By Dahlia Kholaif
CAIRO -- Egypt's central bank floated its tightly controlled currency Thursday, in a surprise step that aims to draw foreign capital back to the country but risks pushing the price of goods out of reach for ordinary Egyptians.
The Central Bank of Egypt, which also raised interest rates by 3 percentage points, said the decision to "liberate exchange rates" was intended to return foreign-currency trading to the formal banking sector and away from a black market that has capitalized on months of acute dollar shortages.
The move led to a sharp devaluation of the Egyptian pound.
The National Bank of Egypt, the country's biggest lender, and other state-owned lenders said on their websites that the dollar could be bought for 13 Egyptian pounds and sold for 13.50, down considerably from around 8.88 Egyptian pounds to the dollar. The Commercial International Bank, the country's largest publicly traded lender, offered greenback for 14.30 Egyptian pounds and purchased it for 14.00.
A more flexible exchange rate is one of several requirements Egypt must meet to get final approval for a $12-billion loan from the International Monetary Fund -- a would-be lifeline for the battered North African economy. The three-year loan, which was approved in principle in August, hinges on Egypt's ability to secure up to $6 billion from bilateral financing, cutting subsidies and adopting a flexible exchange rate. Egyptian Prime Minister Sherif Ismail said last month that 60% of the bilateral financing has been secured.
Years of political turbulence and an increase in terrorism have hurt Egypt's main sources of hard foreign currency -- tourism and foreign direct investment. With foreign reserves falling, the country was forced to ration dollars to pay for essentials such as wheat and medicines. This pushed local businesses to the black market to fulfill urgent needs for foreign currency.
In recent months, inflation has reached double digits and stood at 14.1% in Sept. Price hikes have hit Egyptian households hard and displays of anger have surfaced in a country where the government keeps a tight lid on dissent.
When formula-milk supplies ran dry, dozens of mother staged a protest. Talk shows have allowed listeners to call in and complain about high prices and shortages of sugar and medicines.
In response, Egypt's armed forces said last week it has prepared 8 million containers of basic goods that would be available to consumers at reduced prices.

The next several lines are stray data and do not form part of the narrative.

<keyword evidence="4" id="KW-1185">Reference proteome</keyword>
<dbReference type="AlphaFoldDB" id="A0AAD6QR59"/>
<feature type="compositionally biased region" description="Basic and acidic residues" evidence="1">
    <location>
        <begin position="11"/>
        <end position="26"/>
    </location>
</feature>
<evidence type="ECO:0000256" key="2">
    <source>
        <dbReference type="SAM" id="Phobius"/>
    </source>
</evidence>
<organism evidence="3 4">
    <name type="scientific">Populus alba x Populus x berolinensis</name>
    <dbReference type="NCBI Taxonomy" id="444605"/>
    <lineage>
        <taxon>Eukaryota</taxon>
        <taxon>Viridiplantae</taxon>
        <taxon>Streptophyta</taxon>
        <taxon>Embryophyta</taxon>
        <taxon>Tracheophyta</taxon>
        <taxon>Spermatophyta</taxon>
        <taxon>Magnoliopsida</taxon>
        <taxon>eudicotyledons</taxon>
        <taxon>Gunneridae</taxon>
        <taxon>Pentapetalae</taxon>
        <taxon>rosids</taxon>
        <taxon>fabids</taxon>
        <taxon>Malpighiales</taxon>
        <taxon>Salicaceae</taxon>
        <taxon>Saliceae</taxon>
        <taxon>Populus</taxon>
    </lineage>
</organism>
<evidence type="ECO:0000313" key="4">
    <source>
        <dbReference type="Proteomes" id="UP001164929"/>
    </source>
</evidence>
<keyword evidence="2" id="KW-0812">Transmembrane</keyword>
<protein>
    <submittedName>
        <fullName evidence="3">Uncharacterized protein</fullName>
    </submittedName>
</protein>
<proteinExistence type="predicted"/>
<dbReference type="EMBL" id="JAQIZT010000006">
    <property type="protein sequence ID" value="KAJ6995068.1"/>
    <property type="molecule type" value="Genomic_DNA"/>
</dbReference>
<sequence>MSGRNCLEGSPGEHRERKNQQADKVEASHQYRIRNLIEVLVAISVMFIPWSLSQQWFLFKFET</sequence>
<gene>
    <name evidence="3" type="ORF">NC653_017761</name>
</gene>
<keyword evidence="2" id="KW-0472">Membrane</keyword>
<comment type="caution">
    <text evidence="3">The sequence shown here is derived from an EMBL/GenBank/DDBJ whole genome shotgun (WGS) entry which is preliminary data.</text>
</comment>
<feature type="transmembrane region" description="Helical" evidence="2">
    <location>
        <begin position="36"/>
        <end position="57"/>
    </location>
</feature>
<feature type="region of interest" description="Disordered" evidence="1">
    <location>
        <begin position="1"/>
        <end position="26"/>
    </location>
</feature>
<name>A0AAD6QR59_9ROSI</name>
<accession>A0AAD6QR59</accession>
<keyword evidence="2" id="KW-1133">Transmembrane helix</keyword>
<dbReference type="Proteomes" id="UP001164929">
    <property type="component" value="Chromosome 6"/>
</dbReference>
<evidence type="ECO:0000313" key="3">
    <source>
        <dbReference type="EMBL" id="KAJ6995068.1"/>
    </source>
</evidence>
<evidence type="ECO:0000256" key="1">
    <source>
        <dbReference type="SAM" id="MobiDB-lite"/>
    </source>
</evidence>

Now, Egyptians are watching the pound's devaluation with anxiety.
"What matters to me is how much will this affect my expenses, because it has been stretched to the maximum," said Ahmed Fathi, a 32-year-old cabdriver and father of two. "They keep saying they're working on bringing prices down, but they're not."
Timothy Kaldas, a nonresident fellow at the Tahrir Institute for Middle East policy, said the government was walking a tightrope between the need to keep a lid on inflation while also allowing investors to move money in and out of the country.
"If the government takes the right steps and acts transparently, these changes can have a clear positive impact on Egypt's economy in the medium term," he said. "That said, the immediate period will be quite difficult for the average Egyptian."
Central bank Governor Tarek Amer said the government was committed to keeping inflation in check.
"Inflation rates already soared; this is history and we're working on limitingthis," he told the media.
The central bank's move bucked expectations. Analysts had expected it to opt for a managed float of the currency or announce a sharp devaluation.
The country's reserves have hovered around $16 billion since the end of 2015, at half of the pre-2011 levels. But recent loans from the World Bank and Saudi Arabia helped replenish those reserves, which amounted to $19.6 billion at the end of September, compared with around $16 billion the month before, according to central bank figures.
"This is a very positive, courageous step on many levels, firstly, the extent of the move and secondly the fact that it is effective immediately," Mohamed Abu Basha, Cairo-based economist with the EFG-Hermes, said.
"We are looking at what is very likely the end of the foreign exchange crisis."
In a statement, the IMF welcomed the currency liberalization.
"The flexible exchange rate regime, where the exchangerate is determined by market forces, will improve Egypt's external competitiveness, support exports and tourism and attract foreign investment," it said.
"All of this will help foster growth, job creation and a stronger external position for the country."
The interest-rate rise is aimed at guarding against the rise in prices a currency devaluation may bring. Egypt's central bank raised the overnight interest rate, overnight lending rate and the rate of the central bank's operation to 14.75%, 15.75% and 15.25%, respectively. The discount rate was also raised by 3 percentage points to 15.25%.
Following the central bank's announcement, Egypt's benchmark stock index soared to its highest level in at least six months. The EGX30 climbed 8.2%, before leveling off later in the day and closing with a 3.35% increase at 8810 points.
(END) Dow Jones Newswires
November 03, 2016 14:33 ET (18:33 GMT)
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